WASHINGTON, Dec. 4 (UPI) -- The Labor Department on Wednesday reported that productivity of American workers rose at a revised 5.1-percent annual rate during the third quarter, faster than the 1.7-percent pace posted during the second quarter.
The government agency last month estimated productivity was growing at a 4-percent annual rate during the third quarter.
Economists on Wall Street were expecting the report to show productivity growing at a 5 percent pace.
Productivity measures the growth of labor efficiency in producing the economy's goods and services.
The latest report from the government agency showed unit labor costs, or the amount paid for each unit of production, fell at a 0.2-percent rate in the third quarter after rising at a 2.2-percent pace in the second quarter. Economists on Wall Street were expecting labor costs to remain unchanged during the quarter.
Unit labor costs reflect the labor costs of producing each unit of output. Both are followed as indicators of future inflationary trends.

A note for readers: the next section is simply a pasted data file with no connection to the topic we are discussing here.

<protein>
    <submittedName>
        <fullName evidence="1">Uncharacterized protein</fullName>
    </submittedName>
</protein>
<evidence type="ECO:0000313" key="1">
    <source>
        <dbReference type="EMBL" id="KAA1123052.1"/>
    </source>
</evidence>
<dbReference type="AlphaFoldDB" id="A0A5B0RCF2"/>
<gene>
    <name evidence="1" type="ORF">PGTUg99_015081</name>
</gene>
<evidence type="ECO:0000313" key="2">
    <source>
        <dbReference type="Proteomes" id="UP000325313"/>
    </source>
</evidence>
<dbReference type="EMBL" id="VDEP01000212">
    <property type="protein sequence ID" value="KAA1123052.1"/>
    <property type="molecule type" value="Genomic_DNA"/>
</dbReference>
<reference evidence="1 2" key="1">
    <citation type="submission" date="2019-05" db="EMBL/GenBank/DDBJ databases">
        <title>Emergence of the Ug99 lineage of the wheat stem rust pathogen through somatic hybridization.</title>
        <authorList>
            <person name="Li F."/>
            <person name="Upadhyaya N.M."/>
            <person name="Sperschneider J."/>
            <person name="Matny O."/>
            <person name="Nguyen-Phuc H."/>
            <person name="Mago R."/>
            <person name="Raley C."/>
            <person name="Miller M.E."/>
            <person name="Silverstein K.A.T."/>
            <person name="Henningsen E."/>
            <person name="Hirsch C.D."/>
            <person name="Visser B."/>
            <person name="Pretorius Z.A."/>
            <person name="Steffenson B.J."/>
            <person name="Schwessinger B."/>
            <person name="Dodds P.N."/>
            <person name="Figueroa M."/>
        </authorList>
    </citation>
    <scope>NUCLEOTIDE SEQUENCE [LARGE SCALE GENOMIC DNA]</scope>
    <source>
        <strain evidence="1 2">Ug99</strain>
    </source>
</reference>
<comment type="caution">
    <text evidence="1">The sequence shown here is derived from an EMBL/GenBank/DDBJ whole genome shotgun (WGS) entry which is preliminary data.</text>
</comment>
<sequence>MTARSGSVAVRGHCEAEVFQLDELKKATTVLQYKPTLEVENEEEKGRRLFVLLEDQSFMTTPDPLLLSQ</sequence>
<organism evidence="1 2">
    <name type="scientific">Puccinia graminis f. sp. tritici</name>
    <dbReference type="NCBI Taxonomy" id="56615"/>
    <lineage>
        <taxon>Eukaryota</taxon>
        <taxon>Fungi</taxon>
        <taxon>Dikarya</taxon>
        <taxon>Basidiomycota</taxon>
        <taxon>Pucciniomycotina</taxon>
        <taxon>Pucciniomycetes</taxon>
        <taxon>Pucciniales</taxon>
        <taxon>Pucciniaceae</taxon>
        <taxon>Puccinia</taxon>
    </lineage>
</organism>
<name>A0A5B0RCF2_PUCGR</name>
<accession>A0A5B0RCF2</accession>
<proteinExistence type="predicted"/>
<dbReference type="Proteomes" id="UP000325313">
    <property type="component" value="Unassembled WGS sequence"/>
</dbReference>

Productivity growth is critical because it allows for higher wages and faster economic growth without inflationary consequences. This is a hot topic these days with the economy so strong, the labor market so tight, yet inflation so well-behaved.
Some Wall Street experts assert that dramatic productivity advances are allowing the economy to sustain a much faster pace of growth than previously thought possible.
Federal Reserve Board Chairman Alan Greenspan has expressed skepticism about those assertions, however. In either case, the productivity data gives investors important clues on how stocks and bonds can be expected to perform, and the market reactions to these releases show the true importance of productivity growth.
The report showed output increased at a 5.1-percent rate in the third quarter after rising at a 0.9-percent pace in the second quarter.
The government agency said hours worked were unchanged after falling at a 0.7 percent pace in the second quarter.
Productivity at non-financial corporations rose at a 5.7-percent annual rate after increasing at a revised 5.8-percent pace in the second quarter.
The Labor Department said productivity among manufacturers grew at a 5.5-percent rate after increasing at a 4.2-percent pace in the second quarter.